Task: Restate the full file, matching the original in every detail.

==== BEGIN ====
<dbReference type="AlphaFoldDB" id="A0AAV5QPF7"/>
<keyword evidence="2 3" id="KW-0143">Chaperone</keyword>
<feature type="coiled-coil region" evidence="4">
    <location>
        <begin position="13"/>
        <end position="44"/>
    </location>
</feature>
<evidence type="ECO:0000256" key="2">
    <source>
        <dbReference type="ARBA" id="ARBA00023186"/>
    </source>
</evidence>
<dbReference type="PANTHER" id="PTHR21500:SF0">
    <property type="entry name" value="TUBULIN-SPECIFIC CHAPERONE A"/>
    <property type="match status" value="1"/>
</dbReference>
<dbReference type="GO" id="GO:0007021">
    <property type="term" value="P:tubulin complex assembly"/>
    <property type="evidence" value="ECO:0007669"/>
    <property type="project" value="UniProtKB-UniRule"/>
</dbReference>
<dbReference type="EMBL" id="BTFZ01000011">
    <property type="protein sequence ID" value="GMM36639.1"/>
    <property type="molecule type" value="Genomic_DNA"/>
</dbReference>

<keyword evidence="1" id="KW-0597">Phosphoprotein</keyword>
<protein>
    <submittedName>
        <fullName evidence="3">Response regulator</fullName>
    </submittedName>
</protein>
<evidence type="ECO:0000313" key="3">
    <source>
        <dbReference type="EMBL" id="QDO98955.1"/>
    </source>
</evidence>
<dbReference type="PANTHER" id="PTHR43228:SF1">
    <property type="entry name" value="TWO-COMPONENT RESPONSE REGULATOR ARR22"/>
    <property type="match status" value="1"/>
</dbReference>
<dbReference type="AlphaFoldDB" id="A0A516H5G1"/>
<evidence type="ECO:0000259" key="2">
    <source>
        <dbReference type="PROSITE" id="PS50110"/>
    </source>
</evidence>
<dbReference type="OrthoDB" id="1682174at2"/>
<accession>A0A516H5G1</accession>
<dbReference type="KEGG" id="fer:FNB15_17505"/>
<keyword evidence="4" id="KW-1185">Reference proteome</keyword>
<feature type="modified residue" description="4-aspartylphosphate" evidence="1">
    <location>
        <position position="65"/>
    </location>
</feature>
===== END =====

<dbReference type="AlphaFoldDB" id="A0AAV5QPF7"/>
<keyword evidence="2 3" id="KW-0143">Chaperone</keyword>
<feature type="coiled-coil region" evidence="4">
    <location>
        <begin position="13"/>
        <end position="44"/>
    </location>
</feature>
<evidence type="ECO:0000256" key="2">
    <source>
        <dbReference type="ARBA" id="ARBA00023186"/>
    </source>
</evidence>
<dbReference type="PANTHER" id="PTHR21500:SF0">
    <property type="entry name" value="TUBULIN-SPECIFIC CHAPERONE A"/>
    <property type="match status" value="1"/>
</dbReference>
<dbReference type="GO" id="GO:0007021">
    <property type="term" value="P:tubulin complex assembly"/>
    <property type="evidence" value="ECO:0007669"/>
    <property type="project" value="UniProtKB-UniRule"/>
</dbReference>
<dbReference type="EMBL" id="BTFZ01000011">
    <property type="protein sequence ID" value="GMM36639.1"/>
    <property type="molecule type" value="Genomic_DNA"/>
</dbReference>

<keyword evidence="1" id="KW-0597">Phosphoprotein</keyword>
<protein>
    <submittedName>
        <fullName evidence="3">Response regulator</fullName>
    </submittedName>
</protein>
<evidence type="ECO:0000313" key="3">
    <source>
        <dbReference type="EMBL" id="QDO98955.1"/>
    </source>
</evidence>
<dbReference type="PANTHER" id="PTHR43228:SF1">
    <property type="entry name" value="TWO-COMPONENT RESPONSE REGULATOR ARR22"/>
    <property type="match status" value="1"/>
</dbReference>
<dbReference type="AlphaFoldDB" id="A0A516H5G1"/>
<evidence type="ECO:0000259" key="2">
    <source>
        <dbReference type="PROSITE" id="PS50110"/>
    </source>
</evidence>
<dbReference type="OrthoDB" id="1682174at2"/>
<accession>A0A516H5G1</accession>
<dbReference type="KEGG" id="fer:FNB15_17505"/>
<keyword evidence="4" id="KW-1185">Reference proteome</keyword>
<feature type="modified residue" description="4-aspartylphosphate" evidence="1">
    <location>
        <position position="65"/>
    </location>
</feature>